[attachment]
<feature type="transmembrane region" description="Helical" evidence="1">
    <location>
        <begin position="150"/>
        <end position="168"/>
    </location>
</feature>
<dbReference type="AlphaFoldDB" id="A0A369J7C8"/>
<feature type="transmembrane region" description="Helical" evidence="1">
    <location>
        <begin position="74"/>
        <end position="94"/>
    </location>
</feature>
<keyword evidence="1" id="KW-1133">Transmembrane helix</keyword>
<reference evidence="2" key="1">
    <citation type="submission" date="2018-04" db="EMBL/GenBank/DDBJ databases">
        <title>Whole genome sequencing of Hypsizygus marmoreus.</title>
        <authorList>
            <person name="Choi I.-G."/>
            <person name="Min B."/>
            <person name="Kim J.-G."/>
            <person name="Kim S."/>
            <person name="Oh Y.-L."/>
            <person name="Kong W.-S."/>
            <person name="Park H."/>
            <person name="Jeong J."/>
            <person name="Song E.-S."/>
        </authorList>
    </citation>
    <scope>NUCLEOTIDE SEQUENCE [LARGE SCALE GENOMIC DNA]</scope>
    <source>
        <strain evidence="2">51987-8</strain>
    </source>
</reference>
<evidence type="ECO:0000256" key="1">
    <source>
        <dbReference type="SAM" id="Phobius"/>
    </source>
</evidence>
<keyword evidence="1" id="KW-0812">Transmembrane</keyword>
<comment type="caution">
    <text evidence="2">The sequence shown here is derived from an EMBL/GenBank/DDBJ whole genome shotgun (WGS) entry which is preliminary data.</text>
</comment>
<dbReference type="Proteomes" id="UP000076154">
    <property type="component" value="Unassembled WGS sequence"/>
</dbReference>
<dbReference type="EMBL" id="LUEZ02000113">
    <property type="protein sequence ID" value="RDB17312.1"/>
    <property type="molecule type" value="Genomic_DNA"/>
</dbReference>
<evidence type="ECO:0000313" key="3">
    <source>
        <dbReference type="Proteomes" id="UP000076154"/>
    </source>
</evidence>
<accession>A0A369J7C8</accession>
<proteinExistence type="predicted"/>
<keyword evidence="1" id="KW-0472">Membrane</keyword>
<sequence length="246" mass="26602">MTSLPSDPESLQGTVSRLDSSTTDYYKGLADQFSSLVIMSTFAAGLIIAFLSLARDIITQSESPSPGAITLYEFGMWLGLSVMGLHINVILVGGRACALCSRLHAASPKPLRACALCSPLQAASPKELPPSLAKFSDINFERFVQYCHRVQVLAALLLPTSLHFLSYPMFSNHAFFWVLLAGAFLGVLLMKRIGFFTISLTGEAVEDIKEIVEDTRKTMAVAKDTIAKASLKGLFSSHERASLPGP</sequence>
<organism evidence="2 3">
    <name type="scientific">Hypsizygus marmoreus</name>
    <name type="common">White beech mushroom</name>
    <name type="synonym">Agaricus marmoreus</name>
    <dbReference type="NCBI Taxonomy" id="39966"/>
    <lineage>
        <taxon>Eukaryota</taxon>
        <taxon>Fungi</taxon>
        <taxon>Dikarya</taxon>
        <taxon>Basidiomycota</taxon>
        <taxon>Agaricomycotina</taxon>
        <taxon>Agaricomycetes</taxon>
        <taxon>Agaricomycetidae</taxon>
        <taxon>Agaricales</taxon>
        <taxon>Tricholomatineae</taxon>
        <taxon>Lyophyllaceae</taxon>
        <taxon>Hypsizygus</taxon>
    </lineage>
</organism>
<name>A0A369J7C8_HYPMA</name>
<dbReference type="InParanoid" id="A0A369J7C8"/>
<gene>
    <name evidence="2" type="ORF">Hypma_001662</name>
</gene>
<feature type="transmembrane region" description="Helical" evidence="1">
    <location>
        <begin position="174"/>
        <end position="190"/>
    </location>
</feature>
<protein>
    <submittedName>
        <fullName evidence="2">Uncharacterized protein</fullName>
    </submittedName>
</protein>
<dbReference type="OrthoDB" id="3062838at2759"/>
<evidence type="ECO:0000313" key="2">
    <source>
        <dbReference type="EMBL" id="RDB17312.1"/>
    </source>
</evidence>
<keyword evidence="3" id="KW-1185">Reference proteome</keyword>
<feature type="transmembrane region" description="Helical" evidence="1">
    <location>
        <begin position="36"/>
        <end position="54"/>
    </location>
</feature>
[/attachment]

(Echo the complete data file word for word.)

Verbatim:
<feature type="transmembrane region" description="Helical" evidence="1">
    <location>
        <begin position="150"/>
        <end position="168"/>
    </location>
</feature>
<dbReference type="AlphaFoldDB" id="A0A369J7C8"/>
<feature type="transmembrane region" description="Helical" evidence="1">
    <location>
        <begin position="74"/>
        <end position="94"/>
    </location>
</feature>
<keyword evidence="1" id="KW-1133">Transmembrane helix</keyword>
<reference evidence="2" key="1">
    <citation type="submission" date="2018-04" db="EMBL/GenBank/DDBJ databases">
        <title>Whole genome sequencing of Hypsizygus marmoreus.</title>
        <authorList>
            <person name="Choi I.-G."/>
            <person name="Min B."/>
            <person name="Kim J.-G."/>
            <person name="Kim S."/>
            <person name="Oh Y.-L."/>
            <person name="Kong W.-S."/>
            <person name="Park H."/>
            <person name="Jeong J."/>
            <person name="Song E.-S."/>
        </authorList>
    </citation>
    <scope>NUCLEOTIDE SEQUENCE [LARGE SCALE GENOMIC DNA]</scope>
    <source>
        <strain evidence="2">51987-8</strain>
    </source>
</reference>
<evidence type="ECO:0000256" key="1">
    <source>
        <dbReference type="SAM" id="Phobius"/>
    </source>
</evidence>
<keyword evidence="1" id="KW-0812">Transmembrane</keyword>
<comment type="caution">
    <text evidence="2">The sequence shown here is derived from an EMBL/GenBank/DDBJ whole genome shotgun (WGS) entry which is preliminary data.</text>
</comment>
<dbReference type="Proteomes" id="UP000076154">
    <property type="component" value="Unassembled WGS sequence"/>
</dbReference>
<dbReference type="EMBL" id="LUEZ02000113">
    <property type="protein sequence ID" value="RDB17312.1"/>
    <property type="molecule type" value="Genomic_DNA"/>
</dbReference>
<evidence type="ECO:0000313" key="3">
    <source>
        <dbReference type="Proteomes" id="UP000076154"/>
    </source>
</evidence>
<accession>A0A369J7C8</accession>
<proteinExistence type="predicted"/>
<keyword evidence="1" id="KW-0472">Membrane</keyword>
<sequence length="246" mass="26602">MTSLPSDPESLQGTVSRLDSSTTDYYKGLADQFSSLVIMSTFAAGLIIAFLSLARDIITQSESPSPGAITLYEFGMWLGLSVMGLHINVILVGGRACALCSRLHAASPKPLRACALCSPLQAASPKELPPSLAKFSDINFERFVQYCHRVQVLAALLLPTSLHFLSYPMFSNHAFFWVLLAGAFLGVLLMKRIGFFTISLTGEAVEDIKEIVEDTRKTMAVAKDTIAKASLKGLFSSHERASLPGP</sequence>
<organism evidence="2 3">
    <name type="scientific">Hypsizygus marmoreus</name>
    <name type="common">White beech mushroom</name>
    <name type="synonym">Agaricus marmoreus</name>
    <dbReference type="NCBI Taxonomy" id="39966"/>
    <lineage>
        <taxon>Eukaryota</taxon>
        <taxon>Fungi</taxon>
        <taxon>Dikarya</taxon>
        <taxon>Basidiomycota</taxon>
        <taxon>Agaricomycotina</taxon>
        <taxon>Agaricomycetes</taxon>
        <taxon>Agaricomycetidae</taxon>
        <taxon>Agaricales</taxon>
        <taxon>Tricholomatineae</taxon>
        <taxon>Lyophyllaceae</taxon>
        <taxon>Hypsizygus</taxon>
    </lineage>
</organism>
<name>A0A369J7C8_HYPMA</name>
<dbReference type="InParanoid" id="A0A369J7C8"/>
<gene>
    <name evidence="2" type="ORF">Hypma_001662</name>
</gene>
<feature type="transmembrane region" description="Helical" evidence="1">
    <location>
        <begin position="174"/>
        <end position="190"/>
    </location>
</feature>
<protein>
    <submittedName>
        <fullName evidence="2">Uncharacterized protein</fullName>
    </submittedName>
</protein>
<dbReference type="OrthoDB" id="3062838at2759"/>
<evidence type="ECO:0000313" key="2">
    <source>
        <dbReference type="EMBL" id="RDB17312.1"/>
    </source>
</evidence>
<keyword evidence="3" id="KW-1185">Reference proteome</keyword>
<feature type="transmembrane region" description="Helical" evidence="1">
    <location>
        <begin position="36"/>
        <end position="54"/>
    </location>
</feature>